Magna International Inc. (TSX:MG)(NYSE:MGA) stumped the markets last week with a trifecta of good news: an earnings beat, an optimistic outlook, and a dividend hike. The stock is up nearly 12% since, but the rally may have just begun.

In fact, the optimistic price targets that some analyst firms have placed on Magna–Credit Suisse, for example, has a target of US$50, representing 25% upside from current prices–look achievable if you dig deeper into Magna’s latest earnings report. Here’s why.

The loonie factor

At first blush, Magna’s sales figures disappoint:

  • Fourth-quarter sales: down 3% year over year
  • Full-year sales: down 7%

However, currency headwind–an uncontrollable factor–was the only reason why Magna’s sales dipped because a stronger U.S. dollar translates into lower international revenues when converted. Excluding that, Magna’s Q4 and 2015 sales grew 6% and 3%, respectively.

Moreover, Magna’s light vehicle production volumes climbed in its largest markets, North America and Europe, last year, thanks to new programs by partner-customers, including the Ford Transit, Chevrolet Colorado, and General Motors’s SUVs. That’s encouraging, especially since Magna’s production was feared to take a hit as the beleaguered Volkswagen counts among its top six customers.

While Magna foresees flat production volumes this year, it projects total sales to be between US$34.6 billion and US$36.3 billion. That translates into a nice 8% bump at the lower end. With the loonie starting to strengthen, the final number could look even better.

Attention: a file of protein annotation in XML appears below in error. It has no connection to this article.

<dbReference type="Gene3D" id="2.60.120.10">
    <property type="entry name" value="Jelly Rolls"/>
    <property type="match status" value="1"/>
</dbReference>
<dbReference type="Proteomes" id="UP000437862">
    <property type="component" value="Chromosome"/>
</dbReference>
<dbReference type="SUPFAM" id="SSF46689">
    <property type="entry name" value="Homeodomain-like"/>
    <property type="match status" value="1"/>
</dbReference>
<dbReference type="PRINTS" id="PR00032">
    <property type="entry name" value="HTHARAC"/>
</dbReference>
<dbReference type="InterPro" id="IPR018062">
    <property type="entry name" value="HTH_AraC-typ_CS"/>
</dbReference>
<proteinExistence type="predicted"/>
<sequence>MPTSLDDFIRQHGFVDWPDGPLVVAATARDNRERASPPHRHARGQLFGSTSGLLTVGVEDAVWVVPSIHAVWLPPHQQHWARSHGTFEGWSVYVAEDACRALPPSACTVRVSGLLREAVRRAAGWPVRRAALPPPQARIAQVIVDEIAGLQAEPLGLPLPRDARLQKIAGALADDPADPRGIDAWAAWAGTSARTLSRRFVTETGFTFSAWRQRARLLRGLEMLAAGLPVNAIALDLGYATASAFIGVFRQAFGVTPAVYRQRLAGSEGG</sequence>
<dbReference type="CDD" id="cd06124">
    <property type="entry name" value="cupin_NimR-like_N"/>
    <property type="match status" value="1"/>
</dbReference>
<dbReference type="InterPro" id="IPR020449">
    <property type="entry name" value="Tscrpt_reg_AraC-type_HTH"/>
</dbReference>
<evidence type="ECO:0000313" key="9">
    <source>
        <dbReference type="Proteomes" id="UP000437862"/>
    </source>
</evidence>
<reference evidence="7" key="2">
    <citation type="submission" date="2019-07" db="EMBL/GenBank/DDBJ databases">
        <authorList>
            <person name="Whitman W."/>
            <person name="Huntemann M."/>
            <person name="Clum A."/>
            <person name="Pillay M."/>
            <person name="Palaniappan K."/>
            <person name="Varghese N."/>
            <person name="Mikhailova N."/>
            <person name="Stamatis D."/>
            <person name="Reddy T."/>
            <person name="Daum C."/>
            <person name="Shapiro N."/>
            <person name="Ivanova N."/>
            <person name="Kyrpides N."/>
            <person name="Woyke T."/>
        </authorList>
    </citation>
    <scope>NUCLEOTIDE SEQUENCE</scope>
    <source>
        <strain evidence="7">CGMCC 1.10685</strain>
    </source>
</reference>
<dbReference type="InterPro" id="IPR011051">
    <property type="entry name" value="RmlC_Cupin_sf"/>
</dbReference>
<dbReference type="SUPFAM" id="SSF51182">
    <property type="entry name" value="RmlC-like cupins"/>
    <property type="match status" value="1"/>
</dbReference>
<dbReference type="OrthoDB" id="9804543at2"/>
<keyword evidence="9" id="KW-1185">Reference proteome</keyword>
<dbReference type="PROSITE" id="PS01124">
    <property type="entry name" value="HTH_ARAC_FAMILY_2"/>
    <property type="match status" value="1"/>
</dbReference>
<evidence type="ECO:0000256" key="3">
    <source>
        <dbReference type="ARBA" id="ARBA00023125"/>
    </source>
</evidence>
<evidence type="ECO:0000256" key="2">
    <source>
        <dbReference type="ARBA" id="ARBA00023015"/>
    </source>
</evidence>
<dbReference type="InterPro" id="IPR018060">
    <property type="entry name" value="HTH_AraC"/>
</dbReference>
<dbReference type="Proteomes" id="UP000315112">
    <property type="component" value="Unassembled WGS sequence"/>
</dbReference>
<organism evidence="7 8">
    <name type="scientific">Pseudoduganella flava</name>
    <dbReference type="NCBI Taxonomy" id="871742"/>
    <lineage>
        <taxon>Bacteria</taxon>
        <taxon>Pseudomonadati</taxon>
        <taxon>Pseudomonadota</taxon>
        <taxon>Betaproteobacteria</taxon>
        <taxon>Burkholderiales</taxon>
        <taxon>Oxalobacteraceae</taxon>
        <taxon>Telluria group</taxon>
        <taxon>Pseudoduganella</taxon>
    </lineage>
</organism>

Rapidly growing profits

Magna’s net income for 2015 was flat despite a 7% drop in revenue. Aside from a stronger U.S. dollar, restructuring lowered Magna’s costs and drove its margins higher. For example, the company aggressively sold some non-core businesses, such as battery pack and part of interiors, to slash unnecessary costs and boost profitability.

Meanwhile, the acquisition of automotive transmissions supplier Getrag in a deal worth nearly US$1.9 billion should give Magna huge headway in key growth markets like China.

These initiatives combined with rising sales should drive Magna’s profits even higher–its net income has doubled over the past five years.

Shareholders are being richly rewarded

For investors, rising profits mean higher returns from every aspect. The latest 14% increase in Magna’s quarterly dividend translates into a dividend yield of 2.5% at the current stock price, which is a nice top up to the company’s solid 23% return on equity. A robust share-repurchase program further adds to shareholders’ wealth while affirming management’s confidence in the company’s growth going forward.

Given the growth prospects, this could be a great entry point for investors as the stock appears to be at inflection point, poised to rally.

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Fool contributor Neha Chamaria has no position in any stocks mentioned. David Gardner owns shares of Ford. The Motley Fool owns shares of Ford. Magna is a recommendation of Stock Advisor Canada.